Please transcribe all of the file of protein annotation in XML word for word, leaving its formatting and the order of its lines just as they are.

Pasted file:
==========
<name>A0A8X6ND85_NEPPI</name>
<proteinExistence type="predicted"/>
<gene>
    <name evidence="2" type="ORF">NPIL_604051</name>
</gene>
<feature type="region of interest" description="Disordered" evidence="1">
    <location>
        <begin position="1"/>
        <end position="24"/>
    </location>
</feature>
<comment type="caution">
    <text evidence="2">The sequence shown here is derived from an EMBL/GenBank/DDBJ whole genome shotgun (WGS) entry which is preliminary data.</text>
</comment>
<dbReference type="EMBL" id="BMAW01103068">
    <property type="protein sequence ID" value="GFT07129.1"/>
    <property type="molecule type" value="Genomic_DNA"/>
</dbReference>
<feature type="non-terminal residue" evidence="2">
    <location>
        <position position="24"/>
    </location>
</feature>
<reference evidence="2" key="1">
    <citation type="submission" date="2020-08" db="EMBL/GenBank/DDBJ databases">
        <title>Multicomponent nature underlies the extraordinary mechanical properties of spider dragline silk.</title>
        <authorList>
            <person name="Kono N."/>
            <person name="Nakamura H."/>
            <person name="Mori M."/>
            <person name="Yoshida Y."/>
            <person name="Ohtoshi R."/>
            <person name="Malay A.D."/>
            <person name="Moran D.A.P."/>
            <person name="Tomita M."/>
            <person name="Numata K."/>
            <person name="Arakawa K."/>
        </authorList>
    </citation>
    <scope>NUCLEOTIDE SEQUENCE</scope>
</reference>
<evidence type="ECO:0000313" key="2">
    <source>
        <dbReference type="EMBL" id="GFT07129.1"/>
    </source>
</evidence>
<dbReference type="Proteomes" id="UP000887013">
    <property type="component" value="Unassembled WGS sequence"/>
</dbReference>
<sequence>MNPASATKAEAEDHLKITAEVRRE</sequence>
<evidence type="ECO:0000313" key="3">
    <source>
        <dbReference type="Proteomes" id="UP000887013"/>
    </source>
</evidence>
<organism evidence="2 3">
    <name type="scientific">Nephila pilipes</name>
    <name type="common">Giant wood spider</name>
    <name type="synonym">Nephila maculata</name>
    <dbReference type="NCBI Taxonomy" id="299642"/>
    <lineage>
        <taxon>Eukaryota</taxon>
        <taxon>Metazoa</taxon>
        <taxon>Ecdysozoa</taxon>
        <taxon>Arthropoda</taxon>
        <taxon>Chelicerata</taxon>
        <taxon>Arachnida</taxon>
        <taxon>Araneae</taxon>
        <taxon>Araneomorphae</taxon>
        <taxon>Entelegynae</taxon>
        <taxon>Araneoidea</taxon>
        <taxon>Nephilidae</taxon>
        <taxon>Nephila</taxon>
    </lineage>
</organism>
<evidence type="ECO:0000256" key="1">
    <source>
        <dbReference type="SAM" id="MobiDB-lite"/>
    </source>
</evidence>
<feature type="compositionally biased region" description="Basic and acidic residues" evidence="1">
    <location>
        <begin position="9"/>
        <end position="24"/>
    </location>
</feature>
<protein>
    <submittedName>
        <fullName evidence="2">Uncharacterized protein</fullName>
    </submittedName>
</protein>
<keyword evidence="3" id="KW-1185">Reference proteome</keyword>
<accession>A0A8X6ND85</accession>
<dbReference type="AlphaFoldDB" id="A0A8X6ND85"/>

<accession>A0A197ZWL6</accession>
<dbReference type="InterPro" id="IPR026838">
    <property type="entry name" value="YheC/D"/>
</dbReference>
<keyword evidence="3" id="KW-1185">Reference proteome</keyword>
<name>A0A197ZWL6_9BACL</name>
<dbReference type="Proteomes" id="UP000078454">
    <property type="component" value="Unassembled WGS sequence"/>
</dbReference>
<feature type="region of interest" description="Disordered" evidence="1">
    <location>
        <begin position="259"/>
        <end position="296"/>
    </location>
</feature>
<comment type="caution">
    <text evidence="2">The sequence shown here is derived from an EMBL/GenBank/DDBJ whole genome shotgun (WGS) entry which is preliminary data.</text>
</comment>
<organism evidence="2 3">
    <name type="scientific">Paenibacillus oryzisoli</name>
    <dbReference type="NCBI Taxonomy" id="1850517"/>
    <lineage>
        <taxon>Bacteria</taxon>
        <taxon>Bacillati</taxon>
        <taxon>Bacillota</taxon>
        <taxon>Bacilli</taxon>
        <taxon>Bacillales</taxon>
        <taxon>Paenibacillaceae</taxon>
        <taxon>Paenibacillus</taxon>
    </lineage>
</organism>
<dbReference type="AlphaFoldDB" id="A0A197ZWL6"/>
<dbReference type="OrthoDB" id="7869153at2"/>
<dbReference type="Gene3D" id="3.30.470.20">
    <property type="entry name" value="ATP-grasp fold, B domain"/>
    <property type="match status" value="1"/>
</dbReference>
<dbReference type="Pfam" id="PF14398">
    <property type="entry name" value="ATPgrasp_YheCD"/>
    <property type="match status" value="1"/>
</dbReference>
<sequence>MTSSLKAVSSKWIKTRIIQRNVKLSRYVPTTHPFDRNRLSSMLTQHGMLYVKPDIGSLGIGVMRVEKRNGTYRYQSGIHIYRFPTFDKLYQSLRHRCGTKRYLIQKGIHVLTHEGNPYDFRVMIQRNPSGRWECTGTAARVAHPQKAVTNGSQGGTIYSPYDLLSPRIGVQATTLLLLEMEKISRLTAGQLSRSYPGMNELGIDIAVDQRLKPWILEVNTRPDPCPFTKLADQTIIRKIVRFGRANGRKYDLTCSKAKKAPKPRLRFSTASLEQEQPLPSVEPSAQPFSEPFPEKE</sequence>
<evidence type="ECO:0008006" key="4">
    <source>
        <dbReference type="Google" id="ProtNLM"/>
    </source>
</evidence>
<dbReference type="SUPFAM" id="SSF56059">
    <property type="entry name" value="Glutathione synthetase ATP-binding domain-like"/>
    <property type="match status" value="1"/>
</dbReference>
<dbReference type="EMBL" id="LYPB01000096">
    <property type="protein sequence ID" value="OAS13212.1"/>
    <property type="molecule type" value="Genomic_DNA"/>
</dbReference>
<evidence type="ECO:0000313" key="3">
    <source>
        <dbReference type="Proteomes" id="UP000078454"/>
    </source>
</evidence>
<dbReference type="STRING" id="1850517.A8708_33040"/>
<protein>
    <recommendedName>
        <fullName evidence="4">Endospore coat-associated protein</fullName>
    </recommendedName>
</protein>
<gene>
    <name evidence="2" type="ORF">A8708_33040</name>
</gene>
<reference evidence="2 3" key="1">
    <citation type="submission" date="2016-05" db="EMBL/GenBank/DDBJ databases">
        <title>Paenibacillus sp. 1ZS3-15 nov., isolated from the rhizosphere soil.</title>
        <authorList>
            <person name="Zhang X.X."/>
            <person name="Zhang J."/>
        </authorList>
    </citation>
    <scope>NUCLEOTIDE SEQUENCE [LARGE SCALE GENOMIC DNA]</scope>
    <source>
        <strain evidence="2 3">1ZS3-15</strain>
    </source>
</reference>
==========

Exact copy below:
<name>A0A8X6ND85_NEPPI</name>
<proteinExistence type="predicted"/>
<gene>
    <name evidence="2" type="ORF">NPIL_604051</name>
</gene>
<feature type="region of interest" description="Disordered" evidence="1">
    <location>
        <begin position="1"/>
        <end position="24"/>
    </location>
</feature>
<comment type="caution">
    <text evidence="2">The sequence shown here is derived from an EMBL/GenBank/DDBJ whole genome shotgun (WGS) entry which is preliminary data.</text>
</comment>
<dbReference type="EMBL" id="BMAW01103068">
    <property type="protein sequence ID" value="GFT07129.1"/>
    <property type="molecule type" value="Genomic_DNA"/>
</dbReference>
<feature type="non-terminal residue" evidence="2">
    <location>
        <position position="24"/>
    </location>
</feature>
<reference evidence="2" key="1">
    <citation type="submission" date="2020-08" db="EMBL/GenBank/DDBJ databases">
        <title>Multicomponent nature underlies the extraordinary mechanical properties of spider dragline silk.</title>
        <authorList>
            <person name="Kono N."/>
            <person name="Nakamura H."/>
            <person name="Mori M."/>
            <person name="Yoshida Y."/>
            <person name="Ohtoshi R."/>
            <person name="Malay A.D."/>
            <person name="Moran D.A.P."/>
            <person name="Tomita M."/>
            <person name="Numata K."/>
            <person name="Arakawa K."/>
        </authorList>
    </citation>
    <scope>NUCLEOTIDE SEQUENCE</scope>
</reference>
<evidence type="ECO:0000313" key="2">
    <source>
        <dbReference type="EMBL" id="GFT07129.1"/>
    </source>
</evidence>
<dbReference type="Proteomes" id="UP000887013">
    <property type="component" value="Unassembled WGS sequence"/>
</dbReference>
<sequence>MNPASATKAEAEDHLKITAEVRRE</sequence>
<evidence type="ECO:0000313" key="3">
    <source>
        <dbReference type="Proteomes" id="UP000887013"/>
    </source>
</evidence>
<organism evidence="2 3">
    <name type="scientific">Nephila pilipes</name>
    <name type="common">Giant wood spider</name>
    <name type="synonym">Nephila maculata</name>
    <dbReference type="NCBI Taxonomy" id="299642"/>
    <lineage>
        <taxon>Eukaryota</taxon>
        <taxon>Metazoa</taxon>
        <taxon>Ecdysozoa</taxon>
        <taxon>Arthropoda</taxon>
        <taxon>Chelicerata</taxon>
        <taxon>Arachnida</taxon>
        <taxon>Araneae</taxon>
        <taxon>Araneomorphae</taxon>
        <taxon>Entelegynae</taxon>
        <taxon>Araneoidea</taxon>
        <taxon>Nephilidae</taxon>
        <taxon>Nephila</taxon>
    </lineage>
</organism>
<evidence type="ECO:0000256" key="1">
    <source>
        <dbReference type="SAM" id="MobiDB-lite"/>
    </source>
</evidence>
<feature type="compositionally biased region" description="Basic and acidic residues" evidence="1">
    <location>
        <begin position="9"/>
        <end position="24"/>
    </location>
</feature>
<protein>
    <submittedName>
        <fullName evidence="2">Uncharacterized protein</fullName>
    </submittedName>
</protein>
<keyword evidence="3" id="KW-1185">Reference proteome</keyword>
<accession>A0A8X6ND85</accession>
<dbReference type="AlphaFoldDB" id="A0A8X6ND85"/>

<accession>A0A197ZWL6</accession>
<dbReference type="InterPro" id="IPR026838">
    <property type="entry name" value="YheC/D"/>
</dbReference>
<keyword evidence="3" id="KW-1185">Reference proteome</keyword>
<name>A0A197ZWL6_9BACL</name>
<dbReference type="Proteomes" id="UP000078454">
    <property type="component" value="Unassembled WGS sequence"/>
</dbReference>
<feature type="region of interest" description="Disordered" evidence="1">
    <location>
        <begin position="259"/>
        <end position="296"/>
    </location>
</feature>
<comment type="caution">
    <text evidence="2">The sequence shown here is derived from an EMBL/GenBank/DDBJ whole genome shotgun (WGS) entry which is preliminary data.</text>
</comment>
<organism evidence="2 3">
    <name type="scientific">Paenibacillus oryzisoli</name>
    <dbReference type="NCBI Taxonomy" id="1850517"/>
    <lineage>
        <taxon>Bacteria</taxon>
        <taxon>Bacillati</taxon>
        <taxon>Bacillota</taxon>
        <taxon>Bacilli</taxon>
        <taxon>Bacillales</taxon>
        <taxon>Paenibacillaceae</taxon>
        <taxon>Paenibacillus</taxon>
    </lineage>
</organism>
<dbReference type="AlphaFoldDB" id="A0A197ZWL6"/>
<dbReference type="OrthoDB" id="7869153at2"/>
<dbReference type="Gene3D" id="3.30.470.20">
    <property type="entry name" value="ATP-grasp fold, B domain"/>
    <property type="match status" value="1"/>
</dbReference>
<dbReference type="Pfam" id="PF14398">
    <property type="entry name" value="ATPgrasp_YheCD"/>
    <property type="match status" value="1"/>
</dbReference>
<sequence>MTSSLKAVSSKWIKTRIIQRNVKLSRYVPTTHPFDRNRLSSMLTQHGMLYVKPDIGSLGIGVMRVEKRNGTYRYQSGIHIYRFPTFDKLYQSLRHRCGTKRYLIQKGIHVLTHEGNPYDFRVMIQRNPSGRWECTGTAARVAHPQKAVTNGSQGGTIYSPYDLLSPRIGVQATTLLLLEMEKISRLTAGQLSRSYPGMNELGIDIAVDQRLKPWILEVNTRPDPCPFTKLADQTIIRKIVRFGRANGRKYDLTCSKAKKAPKPRLRFSTASLEQEQPLPSVEPSAQPFSEPFPEKE</sequence>
<evidence type="ECO:0008006" key="4">
    <source>
        <dbReference type="Google" id="ProtNLM"/>
    </source>
</evidence>
<dbReference type="SUPFAM" id="SSF56059">
    <property type="entry name" value="Glutathione synthetase ATP-binding domain-like"/>
    <property type="match status" value="1"/>
</dbReference>
<dbReference type="EMBL" id="LYPB01000096">
    <property type="protein sequence ID" value="OAS13212.1"/>
    <property type="molecule type" value="Genomic_DNA"/>
</dbReference>
<evidence type="ECO:0000313" key="3">
    <source>
        <dbReference type="Proteomes" id="UP000078454"/>
    </source>
</evidence>
<dbReference type="STRING" id="1850517.A8708_33040"/>
<protein>
    <recommendedName>
        <fullName evidence="4">Endospore coat-associated protein</fullName>
    </recommendedName>
</protein>
<gene>
    <name evidence="2" type="ORF">A8708_33040</name>
</gene>
<reference evidence="2 3" key="1">
    <citation type="submission" date="2016-05" db="EMBL/GenBank/DDBJ databases">
        <title>Paenibacillus sp. 1ZS3-15 nov., isolated from the rhizosphere soil.</title>
        <authorList>
            <person name="Zhang X.X."/>
            <person name="Zhang J."/>
        </authorList>
    </citation>
    <scope>NUCLEOTIDE SEQUENCE [LARGE SCALE GENOMIC DNA]</scope>
    <source>
        <strain evidence="2 3">1ZS3-15</strain>
    </source>
</reference>